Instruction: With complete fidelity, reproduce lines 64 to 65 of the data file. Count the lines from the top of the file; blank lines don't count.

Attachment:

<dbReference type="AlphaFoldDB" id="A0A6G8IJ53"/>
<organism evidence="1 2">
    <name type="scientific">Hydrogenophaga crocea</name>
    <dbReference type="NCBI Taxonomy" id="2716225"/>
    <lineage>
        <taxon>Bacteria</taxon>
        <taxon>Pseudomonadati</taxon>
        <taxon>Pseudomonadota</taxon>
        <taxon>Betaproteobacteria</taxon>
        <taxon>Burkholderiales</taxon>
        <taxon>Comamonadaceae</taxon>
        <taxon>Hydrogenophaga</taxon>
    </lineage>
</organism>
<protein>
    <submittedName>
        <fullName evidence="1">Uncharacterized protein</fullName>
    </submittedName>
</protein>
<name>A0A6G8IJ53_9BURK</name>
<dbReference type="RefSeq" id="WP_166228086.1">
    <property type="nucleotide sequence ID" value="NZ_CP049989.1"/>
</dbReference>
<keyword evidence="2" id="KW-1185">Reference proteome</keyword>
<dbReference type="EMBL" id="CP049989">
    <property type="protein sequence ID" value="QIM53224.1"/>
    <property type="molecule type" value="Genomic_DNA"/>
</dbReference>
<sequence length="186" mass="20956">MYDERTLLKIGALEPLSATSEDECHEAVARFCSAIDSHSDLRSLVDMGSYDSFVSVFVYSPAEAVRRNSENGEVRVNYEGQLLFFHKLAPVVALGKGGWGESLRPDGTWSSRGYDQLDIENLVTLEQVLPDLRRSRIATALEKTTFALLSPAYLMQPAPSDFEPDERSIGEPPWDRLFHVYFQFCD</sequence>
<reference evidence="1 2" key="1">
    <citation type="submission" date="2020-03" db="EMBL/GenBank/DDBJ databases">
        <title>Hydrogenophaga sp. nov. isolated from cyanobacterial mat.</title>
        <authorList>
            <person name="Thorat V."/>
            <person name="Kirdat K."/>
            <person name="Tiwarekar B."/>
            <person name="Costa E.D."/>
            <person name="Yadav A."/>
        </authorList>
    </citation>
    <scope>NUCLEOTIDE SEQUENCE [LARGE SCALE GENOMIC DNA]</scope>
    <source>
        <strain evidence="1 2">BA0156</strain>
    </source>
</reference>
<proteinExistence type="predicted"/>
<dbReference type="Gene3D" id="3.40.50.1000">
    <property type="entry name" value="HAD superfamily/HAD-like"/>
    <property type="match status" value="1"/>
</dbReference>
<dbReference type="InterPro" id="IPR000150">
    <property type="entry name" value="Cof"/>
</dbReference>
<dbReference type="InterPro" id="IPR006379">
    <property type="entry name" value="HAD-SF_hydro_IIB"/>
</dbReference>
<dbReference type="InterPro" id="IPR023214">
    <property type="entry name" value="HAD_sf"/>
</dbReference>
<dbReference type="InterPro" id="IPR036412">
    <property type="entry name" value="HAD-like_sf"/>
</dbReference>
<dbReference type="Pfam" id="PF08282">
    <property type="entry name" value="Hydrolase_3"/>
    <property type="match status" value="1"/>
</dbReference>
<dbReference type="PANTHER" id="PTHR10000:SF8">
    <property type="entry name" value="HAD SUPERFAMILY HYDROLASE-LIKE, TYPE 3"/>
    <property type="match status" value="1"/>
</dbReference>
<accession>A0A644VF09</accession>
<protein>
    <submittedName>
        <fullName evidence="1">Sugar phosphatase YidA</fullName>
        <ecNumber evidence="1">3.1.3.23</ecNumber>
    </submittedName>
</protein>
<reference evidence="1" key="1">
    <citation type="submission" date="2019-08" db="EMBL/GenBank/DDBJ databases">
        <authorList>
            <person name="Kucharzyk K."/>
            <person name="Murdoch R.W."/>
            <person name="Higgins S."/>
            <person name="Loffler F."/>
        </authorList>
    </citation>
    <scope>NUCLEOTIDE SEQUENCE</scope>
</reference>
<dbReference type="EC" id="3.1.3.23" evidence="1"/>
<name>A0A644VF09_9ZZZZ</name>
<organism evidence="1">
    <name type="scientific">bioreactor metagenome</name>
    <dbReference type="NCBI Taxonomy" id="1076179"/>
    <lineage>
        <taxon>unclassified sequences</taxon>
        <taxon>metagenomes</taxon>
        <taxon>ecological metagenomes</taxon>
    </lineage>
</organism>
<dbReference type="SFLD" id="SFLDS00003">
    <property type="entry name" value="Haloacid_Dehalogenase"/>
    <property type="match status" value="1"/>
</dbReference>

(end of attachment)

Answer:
    <property type="entry name" value="Hydrolase_3"/>
    <property type="match status" value="1"/>